|ALDWINCKLE, HERBERT - Cornell University|
|ROBINSON, TERENCE - Cornell University|
Submitted to: Acta Horticulturae
Publication Type: Peer Reviewed Journal
Publication Acceptance Date: 5/2/2022
Publication Date: N/A
Interpretive Summary: Apple orchards planted in heavy, wet soils often succumb to a root (rootstock) disease called "crown and root rot" caused by a fungus like organism called Phytophthora. Certain apple trees are able to resist this disease because of their genetic composition whereas others are very sensitive to it. Our breeding program needed to ascertain the genetic nature of the resistance and conducted several inoculation experiments on apple seedling families derived from various combinations of resistant and susceptible parents. The percentage of seedling survival was taken as an indicator of how effective the parents were in conferring resistance to their progeny. In the process, we identified a family of seedlings derived from a wild domesticated apple ancestor which showed very good survival (about half) compared to the rest of the families (about a quarter survival). This work will facilitate breeding of new rootstocks that will apple growers that have problems with this disease.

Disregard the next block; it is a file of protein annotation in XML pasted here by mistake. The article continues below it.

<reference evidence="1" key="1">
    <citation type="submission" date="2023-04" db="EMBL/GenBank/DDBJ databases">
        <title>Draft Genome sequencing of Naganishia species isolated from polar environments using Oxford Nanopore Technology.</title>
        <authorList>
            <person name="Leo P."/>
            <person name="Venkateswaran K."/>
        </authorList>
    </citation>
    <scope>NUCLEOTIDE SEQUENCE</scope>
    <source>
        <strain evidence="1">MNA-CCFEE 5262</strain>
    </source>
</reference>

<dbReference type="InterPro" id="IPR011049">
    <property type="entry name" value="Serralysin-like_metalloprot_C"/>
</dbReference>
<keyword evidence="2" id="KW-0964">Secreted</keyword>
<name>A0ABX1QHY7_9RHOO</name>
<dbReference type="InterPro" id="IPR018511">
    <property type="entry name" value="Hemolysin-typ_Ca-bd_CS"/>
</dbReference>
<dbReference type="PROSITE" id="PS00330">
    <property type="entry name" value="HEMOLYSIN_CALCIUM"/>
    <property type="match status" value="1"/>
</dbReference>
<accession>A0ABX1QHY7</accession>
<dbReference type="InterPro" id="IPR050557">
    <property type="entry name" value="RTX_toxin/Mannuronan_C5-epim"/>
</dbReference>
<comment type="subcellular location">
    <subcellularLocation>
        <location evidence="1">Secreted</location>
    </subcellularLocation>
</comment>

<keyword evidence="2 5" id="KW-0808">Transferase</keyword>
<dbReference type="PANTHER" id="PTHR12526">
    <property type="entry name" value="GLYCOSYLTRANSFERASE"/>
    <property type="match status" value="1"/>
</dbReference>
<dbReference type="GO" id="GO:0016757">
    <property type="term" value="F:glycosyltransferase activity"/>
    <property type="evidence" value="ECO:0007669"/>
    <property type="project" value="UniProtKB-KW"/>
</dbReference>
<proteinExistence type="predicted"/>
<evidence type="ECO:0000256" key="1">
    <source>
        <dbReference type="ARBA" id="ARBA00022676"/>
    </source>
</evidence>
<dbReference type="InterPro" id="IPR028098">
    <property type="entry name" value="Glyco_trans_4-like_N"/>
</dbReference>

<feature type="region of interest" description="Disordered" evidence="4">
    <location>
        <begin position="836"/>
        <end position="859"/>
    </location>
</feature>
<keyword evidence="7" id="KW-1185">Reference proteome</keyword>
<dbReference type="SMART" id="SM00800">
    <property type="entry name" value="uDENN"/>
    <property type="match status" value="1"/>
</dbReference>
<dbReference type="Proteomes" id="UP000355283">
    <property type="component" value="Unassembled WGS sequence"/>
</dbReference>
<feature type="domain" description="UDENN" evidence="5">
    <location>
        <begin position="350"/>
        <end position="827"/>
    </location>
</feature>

Technical Abstract: Crown and root rot of apple rootstocks caused by Phytophthora species is an important disease that causes major losses in apple production areas. Crown and root rots are often associated with major abiotic stresses like prolonged water submergence and poorly drained or compacted soils. Phytophthora species are also implicated in the replant disease complex. Resistance to crown and root rots caused by Phytophthora species exists within the apple rootstock germplasm. The Geneva® apple rootstock breeding program has been active in the selection for crown rot resistance within its germplasm. In 2009 we conducted a replicated experiment featuring 16 full sib families representing crosses between elite rootstocks and wild Malus species to validate the reliability of the selection method that we had been using. The method established in the 1970’s, required the inoculation of young seedlings, 2 weeks after emergence, with a mixture of several Phytophthora cactorum strains collected throughout the U.S.A. and subsequent root submergence with cool water for 76 hours. The experiments were set up with four replicates of 40 full sib seedlings per flood basin. Full sib family percent survival and flood images were collected three weeks after inoculation. The results indicate that in general the inoculation was successful as the difference between the control flooded non-inoculated treatment (~83% survival), the control non-flooded/non-inoculated (~87% survival) and the mean survival of all treatments (~26% survival). While the treatment seemed to work overall, there were for the most part no significant differences between full sib family survival means, probably caused by localized variation within inoculation bins and between bins where one full sib family would display. Only one family (G.41xMalus sieversii pool 4) displayed higher than normal survival (~47% survival). This may indicate an improved source of resistance to crown rot within the pollen pool of that family. However, the variance within inoculated family replications may indicate potential escapes up to 15% of the total survivors. More research is needed to improve the reproducibility of this important selection parameter within Geneva® apple rootstocks.